A number of years ago, it was normal practice for offshore contractors to win major offshore wind turbine installation projects using non-propelled jack-up barges supported by tugboats and anchors for positioning. This was the established way – it was safe, reliable and efficient.
Then, in around 2011, the introduction of second-generation jack-up vessels brought Dynamic Positioning Systems (DP systems) into play. This became the new ‘state of the art’. In the typical progression of ‘order winners’ becoming ‘qualifiers’, today, vessel owners are not even invited to tender if their installation vessels are not DP2-capable.
If you consider offshore lifting operations of large components such as turbine blades, there is a strong parallel to that of vessel positioning before DP2 became the industry standard. During the lift, manual winches, people with ropes and, in some cases, simple constant-tension systems try to keep the blade under control during the lift. You could compare it to the tugboat-and-anchor method of positioning your jack-up barge. Continue reading
Maximum wind speeds have a significant influence on costs and time required for offshore wind turbine installation projects. The maximum wind speed is the speed at which it is no longer possible to lift major turbine components (nacelle, tower and blades) by a jack-up vessel. The restricting factors are crew safety and equipment damage due to instability of the load during the hoist.
Kate Freeman and I recently performed an analysis of the main factors contributing to project delays and cost increases. Importantly, we have also analysed the impact of increasing the maximum wind speed – such that lifts can be performed at higher wind speeds. We looked at the potential savings by being able to complete offshore wind turbine installation projects in higher wind speeds. Continue reading
In this second of two exclusive interviews with High Wind Challenge, DEME Group CEO Alain Bernard explains why the company invests in innovation and how it contributes to reducing offshore wind costs.
Can you explain the DEME Group’s basis for diversification, particularly into offshore renewables?
The essence is our speciality within certain niches and that we aim to be the best in those niches. Our dredging background has given us knowhow within different areas, such as the seabed, sea conditions and other marine environment factors as well as the associated technologies. We have specialised further in related niches, and without losing the focus of our core knowhow, we have expanded our activities. Continue reading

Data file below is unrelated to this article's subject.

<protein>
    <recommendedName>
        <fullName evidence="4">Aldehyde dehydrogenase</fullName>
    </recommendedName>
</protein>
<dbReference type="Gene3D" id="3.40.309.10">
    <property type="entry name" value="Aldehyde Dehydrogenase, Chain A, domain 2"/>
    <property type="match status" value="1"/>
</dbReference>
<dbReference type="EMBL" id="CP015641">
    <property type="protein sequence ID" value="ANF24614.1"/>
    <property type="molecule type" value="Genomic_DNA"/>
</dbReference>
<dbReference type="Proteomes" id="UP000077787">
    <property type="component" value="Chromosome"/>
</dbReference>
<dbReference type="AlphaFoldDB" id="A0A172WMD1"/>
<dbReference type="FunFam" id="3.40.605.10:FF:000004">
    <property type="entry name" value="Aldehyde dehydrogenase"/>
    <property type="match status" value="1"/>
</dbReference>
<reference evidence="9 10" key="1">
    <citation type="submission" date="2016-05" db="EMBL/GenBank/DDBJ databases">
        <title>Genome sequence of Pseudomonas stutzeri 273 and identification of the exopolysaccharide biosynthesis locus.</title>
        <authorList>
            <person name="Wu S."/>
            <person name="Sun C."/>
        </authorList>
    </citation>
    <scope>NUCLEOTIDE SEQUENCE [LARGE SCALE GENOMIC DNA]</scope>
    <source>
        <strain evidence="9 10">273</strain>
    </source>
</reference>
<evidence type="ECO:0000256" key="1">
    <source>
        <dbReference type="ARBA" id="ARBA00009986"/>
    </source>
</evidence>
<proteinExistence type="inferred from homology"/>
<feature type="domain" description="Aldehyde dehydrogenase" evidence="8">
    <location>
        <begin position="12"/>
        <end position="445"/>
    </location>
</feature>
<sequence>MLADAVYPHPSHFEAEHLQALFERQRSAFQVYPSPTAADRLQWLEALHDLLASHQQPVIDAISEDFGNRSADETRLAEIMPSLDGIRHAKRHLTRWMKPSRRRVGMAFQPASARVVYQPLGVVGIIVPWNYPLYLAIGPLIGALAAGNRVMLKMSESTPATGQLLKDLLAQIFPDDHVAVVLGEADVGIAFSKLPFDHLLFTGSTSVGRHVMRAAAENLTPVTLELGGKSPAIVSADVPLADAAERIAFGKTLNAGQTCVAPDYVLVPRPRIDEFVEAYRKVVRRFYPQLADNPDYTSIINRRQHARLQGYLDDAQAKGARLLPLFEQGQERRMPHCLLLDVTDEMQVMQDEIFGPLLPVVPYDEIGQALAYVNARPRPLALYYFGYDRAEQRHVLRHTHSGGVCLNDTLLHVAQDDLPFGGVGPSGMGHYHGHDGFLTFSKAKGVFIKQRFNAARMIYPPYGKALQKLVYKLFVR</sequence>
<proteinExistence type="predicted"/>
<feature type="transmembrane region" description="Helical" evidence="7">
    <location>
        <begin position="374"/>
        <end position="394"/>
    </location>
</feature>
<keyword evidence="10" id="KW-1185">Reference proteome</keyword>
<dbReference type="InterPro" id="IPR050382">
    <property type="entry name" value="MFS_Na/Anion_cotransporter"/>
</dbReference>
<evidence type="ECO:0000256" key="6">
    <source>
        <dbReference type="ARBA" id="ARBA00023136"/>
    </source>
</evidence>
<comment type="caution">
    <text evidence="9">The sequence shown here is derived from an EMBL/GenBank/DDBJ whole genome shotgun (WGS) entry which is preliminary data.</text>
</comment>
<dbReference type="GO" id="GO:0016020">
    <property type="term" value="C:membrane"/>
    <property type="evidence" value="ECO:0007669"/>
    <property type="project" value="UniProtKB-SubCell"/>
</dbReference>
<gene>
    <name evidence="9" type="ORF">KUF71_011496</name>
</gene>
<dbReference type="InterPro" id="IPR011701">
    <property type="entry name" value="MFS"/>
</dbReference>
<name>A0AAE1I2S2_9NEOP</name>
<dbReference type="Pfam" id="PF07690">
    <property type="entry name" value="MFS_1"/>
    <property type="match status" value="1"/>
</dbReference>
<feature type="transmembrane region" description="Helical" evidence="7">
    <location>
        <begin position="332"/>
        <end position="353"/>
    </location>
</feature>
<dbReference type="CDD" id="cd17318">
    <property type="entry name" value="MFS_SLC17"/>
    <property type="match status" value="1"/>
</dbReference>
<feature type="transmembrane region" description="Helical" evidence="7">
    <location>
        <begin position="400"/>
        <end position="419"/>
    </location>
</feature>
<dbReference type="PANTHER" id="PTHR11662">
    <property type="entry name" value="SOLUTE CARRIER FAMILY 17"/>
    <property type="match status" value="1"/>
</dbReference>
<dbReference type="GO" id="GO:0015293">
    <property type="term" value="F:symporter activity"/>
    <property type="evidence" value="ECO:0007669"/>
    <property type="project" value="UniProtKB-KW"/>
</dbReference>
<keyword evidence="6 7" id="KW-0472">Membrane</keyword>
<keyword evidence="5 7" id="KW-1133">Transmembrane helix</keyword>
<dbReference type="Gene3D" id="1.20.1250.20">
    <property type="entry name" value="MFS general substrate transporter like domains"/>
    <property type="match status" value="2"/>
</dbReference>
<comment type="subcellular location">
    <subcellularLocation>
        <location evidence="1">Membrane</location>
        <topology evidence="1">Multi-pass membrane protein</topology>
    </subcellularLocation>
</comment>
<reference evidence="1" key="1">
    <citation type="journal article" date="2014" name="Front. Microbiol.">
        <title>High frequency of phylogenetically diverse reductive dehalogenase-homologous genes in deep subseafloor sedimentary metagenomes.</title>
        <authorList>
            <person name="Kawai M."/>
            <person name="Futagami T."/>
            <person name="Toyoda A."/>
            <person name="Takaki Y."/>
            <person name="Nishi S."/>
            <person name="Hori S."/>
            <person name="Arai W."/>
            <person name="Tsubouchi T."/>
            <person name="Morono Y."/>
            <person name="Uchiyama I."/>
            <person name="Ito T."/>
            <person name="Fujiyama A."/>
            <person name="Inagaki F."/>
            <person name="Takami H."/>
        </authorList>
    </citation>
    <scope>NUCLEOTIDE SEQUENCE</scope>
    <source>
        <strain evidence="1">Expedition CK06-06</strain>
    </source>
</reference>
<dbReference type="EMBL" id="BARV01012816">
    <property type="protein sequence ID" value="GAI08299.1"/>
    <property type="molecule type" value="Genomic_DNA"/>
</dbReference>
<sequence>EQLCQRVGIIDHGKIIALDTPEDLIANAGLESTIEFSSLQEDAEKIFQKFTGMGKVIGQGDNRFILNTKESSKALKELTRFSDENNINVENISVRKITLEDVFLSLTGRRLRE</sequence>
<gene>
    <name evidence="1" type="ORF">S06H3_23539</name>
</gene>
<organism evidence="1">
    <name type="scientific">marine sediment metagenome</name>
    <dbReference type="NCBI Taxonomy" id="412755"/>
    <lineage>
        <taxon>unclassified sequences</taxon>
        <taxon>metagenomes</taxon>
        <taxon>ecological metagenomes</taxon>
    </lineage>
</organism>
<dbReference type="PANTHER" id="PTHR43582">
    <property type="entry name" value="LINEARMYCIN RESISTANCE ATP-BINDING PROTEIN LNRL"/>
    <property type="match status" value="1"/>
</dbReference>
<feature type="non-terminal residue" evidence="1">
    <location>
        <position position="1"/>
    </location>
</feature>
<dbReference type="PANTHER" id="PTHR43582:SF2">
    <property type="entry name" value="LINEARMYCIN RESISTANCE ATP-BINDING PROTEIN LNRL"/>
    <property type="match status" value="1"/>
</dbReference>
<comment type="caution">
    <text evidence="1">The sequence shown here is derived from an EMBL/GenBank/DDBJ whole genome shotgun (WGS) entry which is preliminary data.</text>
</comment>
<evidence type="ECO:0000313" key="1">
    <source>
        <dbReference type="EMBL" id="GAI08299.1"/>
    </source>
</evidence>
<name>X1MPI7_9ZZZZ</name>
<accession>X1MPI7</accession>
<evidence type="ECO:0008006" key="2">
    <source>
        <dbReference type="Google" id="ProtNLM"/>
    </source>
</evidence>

In an exclusive interview with High Wind Challenge, DEME Group CEO Alain Bernard, explains why innovation is needed for the offshore wind industry to advance and that true innovation will only happen with greater collaboration across the industry.
Belgian DEME Group is one of Europe’s largest marine engineering conglomerates. CEO Alain Bernard has seen it grow from a specialist dredging company into a highly diverse maritime business covering hydraulic projects, services to oil and gas companies, installation of offshore wind farms, environmental activities and more.
High Wind Challenge spoke to Alain Bernard about the main challenges and opportunities facing renewable energy. Continue reading
As the offshore wind industry continues gaining in maturity, with more investment commitments across Europe, risk mitigation is becoming an increasingly important area for developers and investors.
Insurance providers have an important role to play, providing not only financial solutions for risk mitigation, but also helping wind turbine installation projects to get on track again in the event of a major incident.
But avoiding such incidents is in the interests of all. Indeed, the offshore wind industry needs to work towards more robust solutions that guarantee completion of offshore wind turbine assembly and repair.
If a claim is made, however, and the insurance provider steps in to complete the installation, it is vital the installation is completed quickly. Continue reading
As offshore wind turbine sizes grow rapidly, the technology needed to install and commission turbines is not following suit. This is a significant barrier to progress in the offshore wind industry and is continuing to make it difficult to reduce the levelised cost of energy.
Today’s wind turbines and the associated installation technology, such as taglines, have been created from the same baseline. But it is all essential just an incremental evolution of technologies that have been moved from onshore to offshore. There have been no significant design revolutions.
At the same time, we are using the same technology developed for smaller turbines and assuming it will deal with 8MW turbines – and bigger. We are increasingly demanding more from the equipment, but in reality the technology has its limits. Continue reading